Dvorak Cello Concerto performed by the Quincy Symphony Orchestra featuring the amazing cellist Blaise Déjardin (Principal cellist of the Boston Symphony) and conductor Yoichi Udagawa.
Looking Beyond the Bloody Massacre
On the evening of Monday March 5, 1770, British soldiers garrisoned in Boston for the explicit purpose of keeping the peace shot and killed five people on King Street. One officer and eight soldiers would be imprisoned and charged with murder for the shooting that night.
Their trials began nine months later, and sitting behind the table for the defense were two of Boston’s most prominent radical lawyers of the day: John Adams and Josiah Quincy Jr.
The Boston Massacre is simultaneously one of the most well-known and least understood historical events associated with the start of the American Revolution. For most of us, the Massacre’s place in our historical memory is rooted in the famous engraving created by Paul Revere, a masterful piece of propaganda that helped to transform the ‘shooting on King Street’ on the night of March 5, 1770 into a ‘bloody massacre.’ Yet, as iconic and important as it is, Revere’s engraving is just one part of the larger story of the Massacre and of pre-revolutionary Boston.
Beyond the Bloody Massacre presents the intersecting histories of the Boston Massacre Trials through the words and experiences of John Adams, and Josiah Quincy Jr., the two Quincy (formerly Braintree) born lawyers who defended a British Captain and seven soldiers in two murder trials in the late fall of 1770.
Filmed during the 250th anniversary of those trials, Beyond the Bloody Massacre is a timely exploration of the pre-revolutionary origins of the American legal tradition of the rule of law and the complex intersections of the right to protest and mob violence in American political and social history.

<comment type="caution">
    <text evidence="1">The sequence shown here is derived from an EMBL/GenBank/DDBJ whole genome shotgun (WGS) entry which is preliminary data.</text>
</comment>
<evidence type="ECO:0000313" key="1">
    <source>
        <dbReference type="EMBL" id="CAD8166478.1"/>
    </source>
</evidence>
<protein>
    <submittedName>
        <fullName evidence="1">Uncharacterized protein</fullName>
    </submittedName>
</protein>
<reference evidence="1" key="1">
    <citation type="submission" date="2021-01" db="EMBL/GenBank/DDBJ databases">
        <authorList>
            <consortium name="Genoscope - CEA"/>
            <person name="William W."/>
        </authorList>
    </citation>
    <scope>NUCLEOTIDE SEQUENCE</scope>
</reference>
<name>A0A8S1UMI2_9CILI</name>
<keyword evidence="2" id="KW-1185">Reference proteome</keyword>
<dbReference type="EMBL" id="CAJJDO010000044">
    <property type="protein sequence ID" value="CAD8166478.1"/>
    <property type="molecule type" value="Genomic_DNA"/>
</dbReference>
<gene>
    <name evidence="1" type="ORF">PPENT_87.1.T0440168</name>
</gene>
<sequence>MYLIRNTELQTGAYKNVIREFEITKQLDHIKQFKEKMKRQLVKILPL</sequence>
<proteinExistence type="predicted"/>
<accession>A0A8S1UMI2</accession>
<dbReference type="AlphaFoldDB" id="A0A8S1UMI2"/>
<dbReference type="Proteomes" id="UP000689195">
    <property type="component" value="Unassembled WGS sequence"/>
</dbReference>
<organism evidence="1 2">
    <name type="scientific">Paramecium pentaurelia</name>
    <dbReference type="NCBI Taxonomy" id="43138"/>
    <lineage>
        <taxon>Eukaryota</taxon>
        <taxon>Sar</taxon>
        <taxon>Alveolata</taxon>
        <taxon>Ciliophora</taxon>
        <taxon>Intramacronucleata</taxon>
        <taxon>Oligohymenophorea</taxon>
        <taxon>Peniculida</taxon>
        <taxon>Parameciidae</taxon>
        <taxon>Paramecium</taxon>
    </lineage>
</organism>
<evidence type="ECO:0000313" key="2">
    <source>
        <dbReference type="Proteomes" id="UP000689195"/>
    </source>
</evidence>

The documentary features a unique group of five prominent scholars who have come together to guide viewers through the Boston Massacre Trials and the political, legal, and social worlds of Boston in 1770:
- From the original groundbreaking studies of the Massacre and the Trials,
- To the latest revolutionary scholarship that challenges the way we view the soldiers stationed in Boston in 1770;
- And from the hidden stories of the testimony of enslaved and formerly enslaved people that shaped the course of the trials,
- To the principles and courage of the two visionary lawyers who stood up to the British Crown and their own friends and allies in defense of the rule of law.
Quincy400 invites you to take historical journey Beyond the Bloody Massacre.
Paul Revere’s “The Boston Massacre” (Courtesy, American Antiquarian Society)
“Paul Revere’s plan of the scene of the Boston Massacre: used at the trial of Capt. Preston and soldiers” (Courtesy, Norman B. Leventhal Map Center Collections at Boston Public Library)
Paul Revere’s “Landing of the Troops” (Courtesy, American Antiquarian Society)
(cover) “The Trial of William Wemms, James Hartegan...” (Courtesy, Library of Congress Rare Books)
W.L. Champney’s “Boston Massacre, March 5, 1770” (Courtesy, American Antiquarian Society)